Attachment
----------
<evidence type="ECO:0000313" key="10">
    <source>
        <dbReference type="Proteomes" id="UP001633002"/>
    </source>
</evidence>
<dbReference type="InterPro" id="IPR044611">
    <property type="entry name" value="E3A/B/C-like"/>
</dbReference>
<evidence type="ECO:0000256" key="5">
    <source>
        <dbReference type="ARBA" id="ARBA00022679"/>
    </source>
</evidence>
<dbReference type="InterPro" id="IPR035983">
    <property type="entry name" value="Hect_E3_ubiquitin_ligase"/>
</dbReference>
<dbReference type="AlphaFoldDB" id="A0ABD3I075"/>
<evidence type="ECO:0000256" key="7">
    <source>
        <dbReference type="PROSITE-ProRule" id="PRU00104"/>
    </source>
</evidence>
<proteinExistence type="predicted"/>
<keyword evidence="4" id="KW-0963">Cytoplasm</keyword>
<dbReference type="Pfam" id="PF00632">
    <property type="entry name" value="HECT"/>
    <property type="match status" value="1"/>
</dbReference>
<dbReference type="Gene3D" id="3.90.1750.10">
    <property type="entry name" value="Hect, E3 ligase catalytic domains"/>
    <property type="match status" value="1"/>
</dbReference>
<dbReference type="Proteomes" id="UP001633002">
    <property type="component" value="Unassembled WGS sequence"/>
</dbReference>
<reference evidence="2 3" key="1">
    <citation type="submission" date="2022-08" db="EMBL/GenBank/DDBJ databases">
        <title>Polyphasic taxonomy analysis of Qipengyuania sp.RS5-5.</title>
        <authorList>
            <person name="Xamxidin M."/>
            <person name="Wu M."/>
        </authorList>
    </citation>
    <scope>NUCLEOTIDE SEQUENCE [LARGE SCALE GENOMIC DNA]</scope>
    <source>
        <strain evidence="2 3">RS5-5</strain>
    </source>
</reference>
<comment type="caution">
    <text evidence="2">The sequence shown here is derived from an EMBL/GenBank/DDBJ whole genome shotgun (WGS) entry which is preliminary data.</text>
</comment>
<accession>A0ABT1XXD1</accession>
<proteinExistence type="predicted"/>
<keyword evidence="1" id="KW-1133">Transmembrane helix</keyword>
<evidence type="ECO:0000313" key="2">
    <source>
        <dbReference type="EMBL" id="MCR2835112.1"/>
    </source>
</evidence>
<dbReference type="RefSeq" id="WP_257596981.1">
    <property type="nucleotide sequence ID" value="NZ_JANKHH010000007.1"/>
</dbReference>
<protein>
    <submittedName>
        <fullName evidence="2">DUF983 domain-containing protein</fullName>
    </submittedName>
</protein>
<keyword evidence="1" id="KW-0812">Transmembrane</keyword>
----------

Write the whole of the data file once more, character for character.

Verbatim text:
<evidence type="ECO:0000313" key="10">
    <source>
        <dbReference type="Proteomes" id="UP001633002"/>
    </source>
</evidence>
<dbReference type="InterPro" id="IPR044611">
    <property type="entry name" value="E3A/B/C-like"/>
</dbReference>
<evidence type="ECO:0000256" key="5">
    <source>
        <dbReference type="ARBA" id="ARBA00022679"/>
    </source>
</evidence>
<dbReference type="InterPro" id="IPR035983">
    <property type="entry name" value="Hect_E3_ubiquitin_ligase"/>
</dbReference>
<dbReference type="AlphaFoldDB" id="A0ABD3I075"/>
<evidence type="ECO:0000256" key="7">
    <source>
        <dbReference type="PROSITE-ProRule" id="PRU00104"/>
    </source>
</evidence>
<proteinExistence type="predicted"/>
<keyword evidence="4" id="KW-0963">Cytoplasm</keyword>
<dbReference type="Pfam" id="PF00632">
    <property type="entry name" value="HECT"/>
    <property type="match status" value="1"/>
</dbReference>
<dbReference type="Gene3D" id="3.90.1750.10">
    <property type="entry name" value="Hect, E3 ligase catalytic domains"/>
    <property type="match status" value="1"/>
</dbReference>
<dbReference type="Proteomes" id="UP001633002">
    <property type="component" value="Unassembled WGS sequence"/>
</dbReference>
<reference evidence="2 3" key="1">
    <citation type="submission" date="2022-08" db="EMBL/GenBank/DDBJ databases">
        <title>Polyphasic taxonomy analysis of Qipengyuania sp.RS5-5.</title>
        <authorList>
            <person name="Xamxidin M."/>
            <person name="Wu M."/>
        </authorList>
    </citation>
    <scope>NUCLEOTIDE SEQUENCE [LARGE SCALE GENOMIC DNA]</scope>
    <source>
        <strain evidence="2 3">RS5-5</strain>
    </source>
</reference>
<comment type="caution">
    <text evidence="2">The sequence shown here is derived from an EMBL/GenBank/DDBJ whole genome shotgun (WGS) entry which is preliminary data.</text>
</comment>
<accession>A0ABT1XXD1</accession>
<proteinExistence type="predicted"/>
<keyword evidence="1" id="KW-1133">Transmembrane helix</keyword>
<evidence type="ECO:0000313" key="2">
    <source>
        <dbReference type="EMBL" id="MCR2835112.1"/>
    </source>
</evidence>
<dbReference type="RefSeq" id="WP_257596981.1">
    <property type="nucleotide sequence ID" value="NZ_JANKHH010000007.1"/>
</dbReference>
<protein>
    <submittedName>
        <fullName evidence="2">DUF983 domain-containing protein</fullName>
    </submittedName>
</protein>
<keyword evidence="1" id="KW-0812">Transmembrane</keyword>